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Monday, September 1, 2014


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$2K of $20K reward fund distributed by police






Although $20,000 was set aside as a reward for any information regarding December’s civil disturbances in Cedar Village, only about $2,000 of the fund has been shelled out to informants, according to East Lansing police.

Following December’s Big Ten championship, thousands of students flocked to Cedar Village, chanting and burning furniture and nearly anything in their path.

By the time the disturbance was dispersed at about 3 a.m. on Dec. 8, police responded to 57 fires and arrested 15 people, 12 of whom were MSU students.

DTN Vice President Colin Cronin previously told The State News that the revelries in Cedar Village caused between $5,000 and $10,000 in property damage.

Investigators continued to make arrests and solicit information about potential suspects in the following weeks.

The pretrial hearings for many of those arrested are scheduled for early February.

East Lansing police released photos later in December, asking anyone with information regarding the identities of those who were photographed during the disturbance.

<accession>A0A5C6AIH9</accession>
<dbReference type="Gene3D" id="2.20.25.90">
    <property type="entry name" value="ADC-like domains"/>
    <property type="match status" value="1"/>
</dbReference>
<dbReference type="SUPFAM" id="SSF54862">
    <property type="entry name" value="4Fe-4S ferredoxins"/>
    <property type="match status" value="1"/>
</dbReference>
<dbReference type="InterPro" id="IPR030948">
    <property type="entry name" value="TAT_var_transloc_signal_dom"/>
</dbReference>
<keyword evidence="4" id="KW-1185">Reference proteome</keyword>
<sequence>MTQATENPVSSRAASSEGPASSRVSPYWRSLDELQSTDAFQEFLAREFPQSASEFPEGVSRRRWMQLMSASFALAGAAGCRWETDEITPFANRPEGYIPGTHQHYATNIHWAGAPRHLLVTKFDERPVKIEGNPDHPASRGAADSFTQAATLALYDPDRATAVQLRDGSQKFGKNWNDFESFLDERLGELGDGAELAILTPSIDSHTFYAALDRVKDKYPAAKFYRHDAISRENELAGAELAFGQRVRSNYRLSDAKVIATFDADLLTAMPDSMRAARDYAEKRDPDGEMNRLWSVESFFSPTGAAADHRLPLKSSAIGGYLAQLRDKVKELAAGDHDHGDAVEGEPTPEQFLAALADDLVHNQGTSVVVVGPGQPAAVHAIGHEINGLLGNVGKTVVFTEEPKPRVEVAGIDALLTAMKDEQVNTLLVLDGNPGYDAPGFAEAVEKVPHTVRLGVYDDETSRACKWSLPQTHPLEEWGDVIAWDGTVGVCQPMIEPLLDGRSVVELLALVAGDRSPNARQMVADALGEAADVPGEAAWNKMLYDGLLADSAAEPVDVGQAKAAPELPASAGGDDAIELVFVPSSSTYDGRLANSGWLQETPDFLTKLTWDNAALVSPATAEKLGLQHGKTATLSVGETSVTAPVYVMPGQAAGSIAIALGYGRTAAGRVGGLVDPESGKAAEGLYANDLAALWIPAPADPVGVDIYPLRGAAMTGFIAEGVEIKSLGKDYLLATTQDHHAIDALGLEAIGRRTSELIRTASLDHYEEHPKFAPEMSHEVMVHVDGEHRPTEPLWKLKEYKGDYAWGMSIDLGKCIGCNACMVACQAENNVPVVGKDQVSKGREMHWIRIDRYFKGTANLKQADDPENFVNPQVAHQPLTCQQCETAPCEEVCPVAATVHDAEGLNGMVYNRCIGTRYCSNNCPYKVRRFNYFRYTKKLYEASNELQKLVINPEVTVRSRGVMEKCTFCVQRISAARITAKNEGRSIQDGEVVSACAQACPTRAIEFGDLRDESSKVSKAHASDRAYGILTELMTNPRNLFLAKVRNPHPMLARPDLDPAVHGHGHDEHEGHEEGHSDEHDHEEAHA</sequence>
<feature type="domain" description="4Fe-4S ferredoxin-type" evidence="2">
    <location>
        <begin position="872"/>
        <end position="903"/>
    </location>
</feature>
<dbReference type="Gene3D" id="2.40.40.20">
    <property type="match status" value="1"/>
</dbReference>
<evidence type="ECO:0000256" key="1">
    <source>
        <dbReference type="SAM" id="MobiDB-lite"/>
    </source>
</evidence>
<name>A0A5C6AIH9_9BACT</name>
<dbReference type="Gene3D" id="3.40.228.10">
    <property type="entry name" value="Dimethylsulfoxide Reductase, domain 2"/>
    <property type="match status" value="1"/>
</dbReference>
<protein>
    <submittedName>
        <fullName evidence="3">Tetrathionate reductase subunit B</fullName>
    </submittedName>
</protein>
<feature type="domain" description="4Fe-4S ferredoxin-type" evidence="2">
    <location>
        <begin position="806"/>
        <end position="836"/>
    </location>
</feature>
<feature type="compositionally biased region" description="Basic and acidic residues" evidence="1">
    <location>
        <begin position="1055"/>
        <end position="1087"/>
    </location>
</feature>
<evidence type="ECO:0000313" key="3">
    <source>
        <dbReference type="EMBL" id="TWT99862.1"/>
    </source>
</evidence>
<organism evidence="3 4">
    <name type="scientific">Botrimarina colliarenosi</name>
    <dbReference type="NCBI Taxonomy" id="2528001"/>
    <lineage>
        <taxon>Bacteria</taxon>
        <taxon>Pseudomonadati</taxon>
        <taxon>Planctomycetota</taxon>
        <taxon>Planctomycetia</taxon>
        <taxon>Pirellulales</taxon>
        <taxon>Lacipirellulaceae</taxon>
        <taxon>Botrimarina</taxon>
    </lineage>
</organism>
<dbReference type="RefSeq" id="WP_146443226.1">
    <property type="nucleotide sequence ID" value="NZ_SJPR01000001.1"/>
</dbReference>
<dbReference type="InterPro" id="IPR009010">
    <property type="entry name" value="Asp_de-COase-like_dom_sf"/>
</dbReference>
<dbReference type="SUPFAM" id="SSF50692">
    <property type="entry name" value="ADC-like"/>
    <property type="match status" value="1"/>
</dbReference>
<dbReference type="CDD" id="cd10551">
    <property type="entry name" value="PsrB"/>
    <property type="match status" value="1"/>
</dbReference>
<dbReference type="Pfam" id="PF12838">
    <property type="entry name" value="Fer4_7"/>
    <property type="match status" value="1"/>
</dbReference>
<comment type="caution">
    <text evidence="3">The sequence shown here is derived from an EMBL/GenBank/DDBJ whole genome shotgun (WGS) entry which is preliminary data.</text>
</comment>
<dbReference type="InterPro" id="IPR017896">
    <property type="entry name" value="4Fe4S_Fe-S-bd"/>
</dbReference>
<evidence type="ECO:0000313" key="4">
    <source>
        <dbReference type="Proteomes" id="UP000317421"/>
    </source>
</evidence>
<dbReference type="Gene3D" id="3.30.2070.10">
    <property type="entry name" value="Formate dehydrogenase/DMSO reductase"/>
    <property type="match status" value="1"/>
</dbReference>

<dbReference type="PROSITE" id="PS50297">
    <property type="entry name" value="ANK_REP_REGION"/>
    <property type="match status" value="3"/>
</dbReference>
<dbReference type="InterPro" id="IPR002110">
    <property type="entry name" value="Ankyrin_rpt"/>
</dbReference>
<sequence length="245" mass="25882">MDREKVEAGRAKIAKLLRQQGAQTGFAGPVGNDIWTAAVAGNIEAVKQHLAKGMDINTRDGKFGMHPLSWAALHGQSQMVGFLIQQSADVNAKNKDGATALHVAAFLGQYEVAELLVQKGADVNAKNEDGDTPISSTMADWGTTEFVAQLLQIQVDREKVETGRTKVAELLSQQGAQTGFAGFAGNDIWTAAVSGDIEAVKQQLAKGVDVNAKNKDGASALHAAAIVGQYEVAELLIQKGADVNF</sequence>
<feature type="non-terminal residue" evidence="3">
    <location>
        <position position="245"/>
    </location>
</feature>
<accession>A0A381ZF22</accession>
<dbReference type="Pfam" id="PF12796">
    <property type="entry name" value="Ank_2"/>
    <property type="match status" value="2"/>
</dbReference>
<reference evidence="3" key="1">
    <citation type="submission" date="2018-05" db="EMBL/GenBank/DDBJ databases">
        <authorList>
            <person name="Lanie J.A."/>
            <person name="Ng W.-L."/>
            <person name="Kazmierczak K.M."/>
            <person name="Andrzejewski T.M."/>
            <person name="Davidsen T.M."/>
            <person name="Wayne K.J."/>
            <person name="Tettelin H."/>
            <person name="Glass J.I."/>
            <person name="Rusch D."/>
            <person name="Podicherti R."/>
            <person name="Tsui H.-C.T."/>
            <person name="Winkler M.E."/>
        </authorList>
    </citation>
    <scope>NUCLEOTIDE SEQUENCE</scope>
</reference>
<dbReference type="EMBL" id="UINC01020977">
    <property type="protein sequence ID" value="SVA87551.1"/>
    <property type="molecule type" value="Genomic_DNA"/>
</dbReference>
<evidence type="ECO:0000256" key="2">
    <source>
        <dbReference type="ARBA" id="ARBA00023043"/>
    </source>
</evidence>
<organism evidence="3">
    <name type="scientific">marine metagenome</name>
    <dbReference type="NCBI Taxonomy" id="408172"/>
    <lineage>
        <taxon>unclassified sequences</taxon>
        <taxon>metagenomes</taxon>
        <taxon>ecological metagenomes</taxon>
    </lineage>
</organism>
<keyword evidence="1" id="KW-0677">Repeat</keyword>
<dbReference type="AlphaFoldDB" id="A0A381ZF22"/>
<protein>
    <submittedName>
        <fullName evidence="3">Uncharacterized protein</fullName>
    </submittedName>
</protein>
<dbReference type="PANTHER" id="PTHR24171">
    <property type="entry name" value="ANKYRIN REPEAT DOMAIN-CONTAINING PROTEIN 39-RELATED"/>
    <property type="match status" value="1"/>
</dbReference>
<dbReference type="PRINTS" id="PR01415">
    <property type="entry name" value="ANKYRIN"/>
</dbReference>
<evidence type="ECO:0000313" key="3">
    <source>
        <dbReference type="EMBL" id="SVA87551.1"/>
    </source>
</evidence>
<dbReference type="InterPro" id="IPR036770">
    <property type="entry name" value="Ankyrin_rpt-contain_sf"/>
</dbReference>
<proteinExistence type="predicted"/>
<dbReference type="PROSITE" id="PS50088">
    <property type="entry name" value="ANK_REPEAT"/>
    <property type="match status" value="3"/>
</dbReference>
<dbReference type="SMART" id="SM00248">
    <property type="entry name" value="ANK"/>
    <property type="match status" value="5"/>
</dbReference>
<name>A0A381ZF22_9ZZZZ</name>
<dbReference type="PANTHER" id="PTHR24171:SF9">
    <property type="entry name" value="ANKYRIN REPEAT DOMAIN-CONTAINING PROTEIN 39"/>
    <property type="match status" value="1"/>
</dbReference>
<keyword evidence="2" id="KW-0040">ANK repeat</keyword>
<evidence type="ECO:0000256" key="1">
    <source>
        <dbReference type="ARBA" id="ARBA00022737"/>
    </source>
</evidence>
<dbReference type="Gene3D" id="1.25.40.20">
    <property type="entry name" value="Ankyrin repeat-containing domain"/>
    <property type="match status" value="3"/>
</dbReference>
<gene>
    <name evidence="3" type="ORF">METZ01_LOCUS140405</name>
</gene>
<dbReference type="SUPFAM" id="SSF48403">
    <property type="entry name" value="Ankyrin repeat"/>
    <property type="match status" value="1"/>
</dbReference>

Half of the money was fronted by MSU, and the other half coming out of East Lansing police funding.

After announcing their intention to disburse reward money to anyone with information leading to a suspect’s arrest, East Lansing police Capt. Jeff Murphy said not many have taken the bait.

“Not much has happened with this one,” Murphy said. “No sooner had we gotten (the reward money) when MSU went closed for Christmas break. There wasn’t a whole lot of interest in paying people for tips for valuable information.”

The pretrial hearings for many of those arrested are scheduled for early February, and will continue on a rolling basis throughout the spring.

If they are convicted, Murphy said informants likely will be rewarded further if their information led to the individual’s arrest.

So far, all of the informants have remained anonymous.

Cash rewards range between $100 and $500, depending on the situation and the helpfulness in leading to arrests.

“In theory, paying for the tip gets people arrested,” Murphy said. “We want to hold as many people accountable for their actions as possible.”

But some students feel the situation could have been handled differently by law enforcement.

Human biology sophomore Brad Hassberger said police could have used social media better to narrow down suspects, rather than asking students to turn against one another.

“There’s videos and pictures all over Facebook, Twitter and Instagram,” Hassberger said. “I don’t think they needed to offer money to find people.

“If they really wanted to, I think they could have done it themselves (and) put some of that money towards figuring out who these people are instead of asking other people to rat fellow students out.”

Elementary education senior Nicole Yuhas said she felt the informant system placed an unnecessary burden on students who previously might not have felt the need to become involved.

“I don’t think it’s fair at all,” Yuhas said. “That’s just kind of silly. They didn’t do their job and now they want us to do their job for them.”


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